How do I not let fear stop me? Here's the short answer: I know myself well enough to recognize the script that runs in my mind and the minds of many creative folks whenever fear is around. It consists of lines like: You’re (or I’m) not good enough. Who do you think you are? What will people think? When I hear those fearful thoughts, I acknowledge them, but I don’t let them stop me. Fear is a normal part of the creative process and is often temporary. If I get busy writing, the fear goes away. I’m suggesting that you do the same.  

The fear that keeps us from walking down dark alleys makes sense, but fear during creative endeavors isn’t helpful. Fear wants to keep us small and safe. Yet the world needs our creativity more than ever. Keep in mind, procrastination, worry and perfectionism are fear, too, and are a waste of our creative energy. So when you feel fearful, remember that you are not alone. Many other writers feel it, too. Then get busy writing.
A former marriage and family therapist, Susan Gabriel is the acclaimed southern author of Amazon #1 Bestselling novels  The Secret Sense of Wildflower (named a Best Book of 2012 by Kirkus Reviews) and Temple Secrets. Her other books include Lily’s Song, the sequel to The Secret Sense of Wildflower and Grace,Grits and Ghosts: Southern Short Stories. She lives in the mountains of North Carolina.  Author website:  www.susangabriel.com. Author Facebook page: https://www.facebook.com/SusanGabrielAuthor 

Thursday, August 25, 2016

When Things Are Not As They Seem

By Doyne Phillips, Managing Editor for Southern Writers Magazine 

Once a friend telling me of one of his adventures began with, “I was awakened by the sound of rain on my windshield”. You would immediately think he was in a car asleep and the rain woke him up. I could not help but wonder, where were you when you fell asleep in your car? Another question was whether or not the car was moving? Were you asleep at the wheel? All are legitimate questions which he had easily brought up with one phrase. In other words he had my attention.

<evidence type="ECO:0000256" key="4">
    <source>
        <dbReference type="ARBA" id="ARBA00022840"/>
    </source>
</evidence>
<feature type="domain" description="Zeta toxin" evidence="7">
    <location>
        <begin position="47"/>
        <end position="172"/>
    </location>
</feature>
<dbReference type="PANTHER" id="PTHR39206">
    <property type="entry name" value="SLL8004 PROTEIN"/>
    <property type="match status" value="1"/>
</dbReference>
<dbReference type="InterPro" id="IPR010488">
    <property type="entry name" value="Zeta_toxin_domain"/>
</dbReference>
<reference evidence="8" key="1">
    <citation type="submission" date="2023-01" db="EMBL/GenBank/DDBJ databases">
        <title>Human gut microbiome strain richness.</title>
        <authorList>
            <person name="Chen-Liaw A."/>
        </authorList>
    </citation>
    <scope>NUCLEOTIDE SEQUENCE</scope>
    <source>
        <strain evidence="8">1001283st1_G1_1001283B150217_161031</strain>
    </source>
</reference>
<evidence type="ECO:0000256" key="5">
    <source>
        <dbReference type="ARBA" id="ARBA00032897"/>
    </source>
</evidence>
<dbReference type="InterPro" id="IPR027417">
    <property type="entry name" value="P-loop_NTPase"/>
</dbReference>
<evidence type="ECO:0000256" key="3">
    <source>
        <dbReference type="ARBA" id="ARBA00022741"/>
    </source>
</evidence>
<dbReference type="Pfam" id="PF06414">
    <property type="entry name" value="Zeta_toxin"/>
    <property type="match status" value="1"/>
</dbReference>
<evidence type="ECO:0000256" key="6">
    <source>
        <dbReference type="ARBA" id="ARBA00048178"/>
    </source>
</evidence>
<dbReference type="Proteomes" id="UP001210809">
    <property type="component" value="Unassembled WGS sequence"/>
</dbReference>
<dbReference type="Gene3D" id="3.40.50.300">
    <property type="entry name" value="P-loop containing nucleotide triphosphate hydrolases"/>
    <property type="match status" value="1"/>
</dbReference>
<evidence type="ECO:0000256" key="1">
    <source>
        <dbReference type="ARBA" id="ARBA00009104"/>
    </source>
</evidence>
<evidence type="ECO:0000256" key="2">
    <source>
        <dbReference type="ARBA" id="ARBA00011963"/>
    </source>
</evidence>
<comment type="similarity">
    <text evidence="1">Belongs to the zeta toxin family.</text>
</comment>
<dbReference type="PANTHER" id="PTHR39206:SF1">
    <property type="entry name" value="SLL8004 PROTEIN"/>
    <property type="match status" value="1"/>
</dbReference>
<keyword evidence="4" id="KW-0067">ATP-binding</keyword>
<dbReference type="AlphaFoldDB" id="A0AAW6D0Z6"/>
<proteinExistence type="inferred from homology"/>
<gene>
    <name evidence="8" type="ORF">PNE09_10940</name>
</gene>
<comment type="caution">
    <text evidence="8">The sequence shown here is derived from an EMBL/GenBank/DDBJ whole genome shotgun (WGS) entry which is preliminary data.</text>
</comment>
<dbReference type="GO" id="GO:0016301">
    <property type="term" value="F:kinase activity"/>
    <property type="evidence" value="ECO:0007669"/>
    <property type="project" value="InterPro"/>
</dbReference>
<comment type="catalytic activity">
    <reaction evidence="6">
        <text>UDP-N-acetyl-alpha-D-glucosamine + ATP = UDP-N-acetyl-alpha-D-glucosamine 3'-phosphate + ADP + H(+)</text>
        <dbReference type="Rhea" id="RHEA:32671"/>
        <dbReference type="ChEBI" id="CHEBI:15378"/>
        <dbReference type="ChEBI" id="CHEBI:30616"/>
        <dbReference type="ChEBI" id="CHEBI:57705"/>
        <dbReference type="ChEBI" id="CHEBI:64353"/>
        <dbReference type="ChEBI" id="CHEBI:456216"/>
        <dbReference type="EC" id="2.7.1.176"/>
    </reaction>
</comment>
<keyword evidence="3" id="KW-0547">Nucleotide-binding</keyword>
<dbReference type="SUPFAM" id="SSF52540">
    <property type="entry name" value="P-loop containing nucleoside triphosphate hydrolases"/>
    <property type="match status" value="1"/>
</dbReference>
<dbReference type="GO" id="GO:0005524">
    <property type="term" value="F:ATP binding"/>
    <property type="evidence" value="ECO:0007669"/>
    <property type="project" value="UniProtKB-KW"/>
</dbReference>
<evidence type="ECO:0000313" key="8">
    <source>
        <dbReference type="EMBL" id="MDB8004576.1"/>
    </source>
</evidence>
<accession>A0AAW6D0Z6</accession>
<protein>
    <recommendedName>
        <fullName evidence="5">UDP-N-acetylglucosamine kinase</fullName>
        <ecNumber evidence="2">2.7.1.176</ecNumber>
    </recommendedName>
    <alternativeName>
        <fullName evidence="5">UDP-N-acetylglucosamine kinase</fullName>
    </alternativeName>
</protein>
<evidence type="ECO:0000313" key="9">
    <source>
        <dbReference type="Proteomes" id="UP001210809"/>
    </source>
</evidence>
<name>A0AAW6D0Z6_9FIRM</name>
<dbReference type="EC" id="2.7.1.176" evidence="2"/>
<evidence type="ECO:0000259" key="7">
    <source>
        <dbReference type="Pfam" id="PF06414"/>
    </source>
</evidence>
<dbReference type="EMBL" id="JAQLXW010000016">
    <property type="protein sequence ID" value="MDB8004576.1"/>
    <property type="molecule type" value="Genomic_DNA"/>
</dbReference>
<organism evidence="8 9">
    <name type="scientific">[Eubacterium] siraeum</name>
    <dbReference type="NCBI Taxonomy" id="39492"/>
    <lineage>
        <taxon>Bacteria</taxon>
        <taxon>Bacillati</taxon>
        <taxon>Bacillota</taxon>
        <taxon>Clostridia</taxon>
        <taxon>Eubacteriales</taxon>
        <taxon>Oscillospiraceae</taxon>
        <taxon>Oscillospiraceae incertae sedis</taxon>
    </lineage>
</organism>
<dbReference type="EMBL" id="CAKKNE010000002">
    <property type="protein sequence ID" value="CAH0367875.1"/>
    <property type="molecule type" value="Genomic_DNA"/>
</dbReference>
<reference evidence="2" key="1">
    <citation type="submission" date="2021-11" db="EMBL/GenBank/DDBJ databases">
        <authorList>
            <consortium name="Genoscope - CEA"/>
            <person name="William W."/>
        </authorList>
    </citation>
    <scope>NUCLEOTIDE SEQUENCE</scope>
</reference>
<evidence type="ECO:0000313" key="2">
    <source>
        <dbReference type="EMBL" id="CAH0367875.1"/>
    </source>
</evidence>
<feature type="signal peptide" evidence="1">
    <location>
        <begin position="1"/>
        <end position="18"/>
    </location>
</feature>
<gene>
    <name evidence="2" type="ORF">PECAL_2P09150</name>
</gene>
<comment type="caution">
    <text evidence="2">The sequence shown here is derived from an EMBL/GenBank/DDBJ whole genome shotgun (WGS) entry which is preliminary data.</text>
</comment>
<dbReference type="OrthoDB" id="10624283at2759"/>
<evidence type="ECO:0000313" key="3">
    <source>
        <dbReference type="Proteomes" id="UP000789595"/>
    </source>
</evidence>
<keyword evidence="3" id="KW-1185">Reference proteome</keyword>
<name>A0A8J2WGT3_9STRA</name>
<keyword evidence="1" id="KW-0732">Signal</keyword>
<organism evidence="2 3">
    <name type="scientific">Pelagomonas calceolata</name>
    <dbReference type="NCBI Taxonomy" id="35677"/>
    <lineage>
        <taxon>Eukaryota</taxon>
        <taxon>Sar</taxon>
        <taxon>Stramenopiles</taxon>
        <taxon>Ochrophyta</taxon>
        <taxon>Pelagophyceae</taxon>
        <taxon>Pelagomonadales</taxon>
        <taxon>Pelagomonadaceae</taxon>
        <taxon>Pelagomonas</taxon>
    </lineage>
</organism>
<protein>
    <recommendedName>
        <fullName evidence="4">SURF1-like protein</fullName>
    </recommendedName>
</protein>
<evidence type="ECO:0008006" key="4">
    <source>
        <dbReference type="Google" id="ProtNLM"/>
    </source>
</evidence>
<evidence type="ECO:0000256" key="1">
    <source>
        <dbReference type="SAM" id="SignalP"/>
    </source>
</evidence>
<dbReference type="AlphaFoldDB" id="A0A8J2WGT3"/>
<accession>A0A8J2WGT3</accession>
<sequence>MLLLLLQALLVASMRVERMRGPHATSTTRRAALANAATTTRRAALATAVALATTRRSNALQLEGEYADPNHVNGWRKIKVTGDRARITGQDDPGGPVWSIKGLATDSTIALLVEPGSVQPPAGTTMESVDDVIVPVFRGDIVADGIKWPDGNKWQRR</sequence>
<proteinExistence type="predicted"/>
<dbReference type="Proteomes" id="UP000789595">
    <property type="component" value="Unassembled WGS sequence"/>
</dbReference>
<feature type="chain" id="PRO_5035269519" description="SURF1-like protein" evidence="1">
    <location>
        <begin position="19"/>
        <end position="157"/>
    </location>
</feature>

He went on to tell me he looked up and discovered it wasn’t rain at all. If not rain what was it? Again he had me! What could possibly be confused with rain? He went on to say it was very high grass that was growing along the side of the road. He had fallen asleep while driving and was plowing through the grass. It was hitting the hood and windshield of his car and sounded like rain. I am now thinking there is more to this story. He had me.

My friend is not necessarily a great story teller but he had done a great job with the beginning of this on. He had me realizing early on things were not what they seemed. He did so by simply stating what seemed to be his reality. Asleep, awakened by the rain, the realization is was not rain then the realization of his plight. This could also be a great lesson on the statement, “Perception is Reality”. His reality was changing moment by moment.